China has the luxury of options for where to get its gas

Russia has destroyed its best market in Europe and has to seek new outlets, but Beijing is cagey

The crater fire named 'Gates of Hell' near Darvaza, Turkmenistan. Turkmenistan has the fourth-largest gas reserves in the world, more than the whole of Africa. AP
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At the Shanghai Co-operation Organisation summit in the silk-road entrepot of Samarkand in September, Russian President Vladimir Putin – who famously makes his eminent visitors wait – was left hanging around by the leaders of India, Turkey, Azerbaijan and Kyrgyzstan.

This disrespect was a premonition for a bad few months for Russian gas diplomacy in inner Asia.

On May 19, President Xi Jinping chaired the inaugural China-Central Asia summit in Xian, another great historic trading city. There, he encouraged the acceleration of the crucial Line D pipeline from Turkmenistan, which could bring another 30 billion cubic metres (bcm) of gas annually, almost doubling China’s imports from the Central Asian gas treasure trove.

In contrast, last week, Russian Prime Minister Mikhail Mishustin left Beijing with warm words but nothing concrete on Moscow’s key objective: more gas sales to China.

In the year 751, the battle of Talas River on the modern Kazakh-Kyrgyz border ensured that Central Asia would be a Muslim region ruled by the Abbasid, not the Tang dynasty. In 1405, the great Turkic conqueror Timur, his capital Samarkand, died in the oasis town of Farab while on his way to invade China.

From 1689 to 1864, the successive treaties of Nerchinsk, Kyakhta, Aigun, Tarbatagai and Beijing transferred huge swathes of Siberia, Manchuria and Central Asia from Chinese to Russian control. And in 1864, the Tsar’s forces captured Samarkand from the Emirate of Bokhara.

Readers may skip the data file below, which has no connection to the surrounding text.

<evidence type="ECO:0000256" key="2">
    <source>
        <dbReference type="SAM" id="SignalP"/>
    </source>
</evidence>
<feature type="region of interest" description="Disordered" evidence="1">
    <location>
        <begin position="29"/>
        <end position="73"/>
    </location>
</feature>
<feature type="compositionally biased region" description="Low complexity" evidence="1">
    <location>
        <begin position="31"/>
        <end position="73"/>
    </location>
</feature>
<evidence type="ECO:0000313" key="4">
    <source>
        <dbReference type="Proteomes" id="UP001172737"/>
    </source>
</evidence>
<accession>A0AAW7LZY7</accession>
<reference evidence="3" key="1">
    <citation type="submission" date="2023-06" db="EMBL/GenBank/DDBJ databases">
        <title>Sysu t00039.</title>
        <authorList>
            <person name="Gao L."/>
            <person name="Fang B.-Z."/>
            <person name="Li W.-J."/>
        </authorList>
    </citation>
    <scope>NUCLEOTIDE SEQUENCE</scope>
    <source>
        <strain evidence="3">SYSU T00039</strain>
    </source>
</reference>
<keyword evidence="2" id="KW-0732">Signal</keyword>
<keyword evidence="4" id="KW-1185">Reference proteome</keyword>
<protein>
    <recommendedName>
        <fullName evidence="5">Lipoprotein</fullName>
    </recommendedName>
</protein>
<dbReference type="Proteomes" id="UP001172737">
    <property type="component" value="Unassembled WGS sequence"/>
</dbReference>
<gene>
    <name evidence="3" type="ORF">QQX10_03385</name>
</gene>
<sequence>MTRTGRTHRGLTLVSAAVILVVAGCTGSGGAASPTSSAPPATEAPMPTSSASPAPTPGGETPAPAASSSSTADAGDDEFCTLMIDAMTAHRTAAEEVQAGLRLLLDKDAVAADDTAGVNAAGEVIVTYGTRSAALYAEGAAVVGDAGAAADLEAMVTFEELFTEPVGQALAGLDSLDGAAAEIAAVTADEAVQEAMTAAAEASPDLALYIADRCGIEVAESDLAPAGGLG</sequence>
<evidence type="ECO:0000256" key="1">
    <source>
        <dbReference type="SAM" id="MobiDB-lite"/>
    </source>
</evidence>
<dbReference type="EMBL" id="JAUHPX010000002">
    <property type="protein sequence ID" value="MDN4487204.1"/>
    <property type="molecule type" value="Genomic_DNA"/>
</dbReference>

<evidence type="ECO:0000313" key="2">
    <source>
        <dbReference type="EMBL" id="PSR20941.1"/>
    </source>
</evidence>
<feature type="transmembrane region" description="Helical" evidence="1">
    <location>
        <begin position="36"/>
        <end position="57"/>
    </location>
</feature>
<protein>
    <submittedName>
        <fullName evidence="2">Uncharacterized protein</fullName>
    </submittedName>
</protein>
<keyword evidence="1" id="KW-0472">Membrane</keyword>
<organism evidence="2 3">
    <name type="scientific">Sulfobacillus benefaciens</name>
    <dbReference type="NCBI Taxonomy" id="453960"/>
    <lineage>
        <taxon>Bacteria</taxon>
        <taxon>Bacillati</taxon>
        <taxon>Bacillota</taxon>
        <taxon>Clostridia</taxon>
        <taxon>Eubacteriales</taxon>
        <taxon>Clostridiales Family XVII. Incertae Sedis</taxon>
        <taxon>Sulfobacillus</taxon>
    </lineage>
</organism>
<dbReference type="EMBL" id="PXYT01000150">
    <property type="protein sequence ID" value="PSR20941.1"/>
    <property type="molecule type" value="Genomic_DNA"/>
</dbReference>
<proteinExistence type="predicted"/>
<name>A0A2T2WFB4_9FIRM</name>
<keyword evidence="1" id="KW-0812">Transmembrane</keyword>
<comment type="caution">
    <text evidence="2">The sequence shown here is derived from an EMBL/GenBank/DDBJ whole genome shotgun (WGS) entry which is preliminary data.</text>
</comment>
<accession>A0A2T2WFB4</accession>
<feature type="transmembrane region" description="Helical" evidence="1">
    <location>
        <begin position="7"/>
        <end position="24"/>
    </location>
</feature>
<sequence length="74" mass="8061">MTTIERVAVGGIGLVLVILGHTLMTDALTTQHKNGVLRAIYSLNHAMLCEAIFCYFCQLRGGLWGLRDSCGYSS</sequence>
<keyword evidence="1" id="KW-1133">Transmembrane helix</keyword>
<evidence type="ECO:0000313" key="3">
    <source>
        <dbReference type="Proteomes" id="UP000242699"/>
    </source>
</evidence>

The Soviet Union and China fought a brief, undeclared border war in Manchuria and Xinjiang in 1969. The Soviet victory on the field was followed by diplomatic defeat, as the Communist bloc was split by US president Richard Nixon’s outreach to Mao Zedong, devised by Henry Kissinger, who turned 100 on Saturday.

Now, Russia’s blunders in Ukraine threaten to undermine its two centuries of dominance over Central Asia. It is all too apparent that China, its notional ally, has the upper hand. Russia has destroyed its best gas market, in Europe, and now has to seek new outlets, while China has the luxury to wait and choose from several options.

Brussels anticipates that the EU will cut gas consumption this year by more than the total amount it still imports from Russia. In 2021, 150 bcm arrived, then 74 bcm in 2022, and just 11 bcm so far this year.

A hot summer followed by a cold winter and a resurgence of Chinese demand could still cause some uncomfortable moments for Europe. Yet as renewable and nuclear power, efficiency measures and the creation and import of hydrogen ramp up, any residual Russian requirement will evaporate in the next few years.

From 2026 and 2027 onwards, a wave of new liquefied natural gas exports from Qatar, the UAE, the US, East Africa and elsewhere should amply supply the global market.

Business Extra in Davos: Energy in crisis and transition